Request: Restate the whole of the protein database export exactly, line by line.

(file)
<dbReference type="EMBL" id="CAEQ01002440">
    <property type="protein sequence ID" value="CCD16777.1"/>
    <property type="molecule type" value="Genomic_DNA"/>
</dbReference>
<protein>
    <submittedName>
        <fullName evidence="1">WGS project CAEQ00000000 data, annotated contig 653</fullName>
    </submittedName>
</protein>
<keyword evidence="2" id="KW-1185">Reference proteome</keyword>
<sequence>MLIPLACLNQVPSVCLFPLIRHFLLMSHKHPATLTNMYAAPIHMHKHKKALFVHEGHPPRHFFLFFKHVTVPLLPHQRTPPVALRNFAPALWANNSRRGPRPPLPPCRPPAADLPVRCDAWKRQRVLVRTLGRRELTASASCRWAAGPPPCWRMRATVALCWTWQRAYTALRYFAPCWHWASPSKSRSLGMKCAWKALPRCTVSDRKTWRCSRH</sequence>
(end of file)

<dbReference type="EMBL" id="CAEQ01002440">
    <property type="protein sequence ID" value="CCD16777.1"/>
    <property type="molecule type" value="Genomic_DNA"/>
</dbReference>
<protein>
    <submittedName>
        <fullName evidence="1">WGS project CAEQ00000000 data, annotated contig 653</fullName>
    </submittedName>
</protein>
<keyword evidence="2" id="KW-1185">Reference proteome</keyword>
<sequence>MLIPLACLNQVPSVCLFPLIRHFLLMSHKHPATLTNMYAAPIHMHKHKKALFVHEGHPPRHFFLFFKHVTVPLLPHQRTPPVALRNFAPALWANNSRRGPRPPLPPCRPPAADLPVRCDAWKRQRVLVRTLGRRELTASASCRWAAGPPPCWRMRATVALCWTWQRAYTALRYFAPCWHWASPSKSRSLGMKCAWKALPRCTVSDRKTWRCSRH</sequence>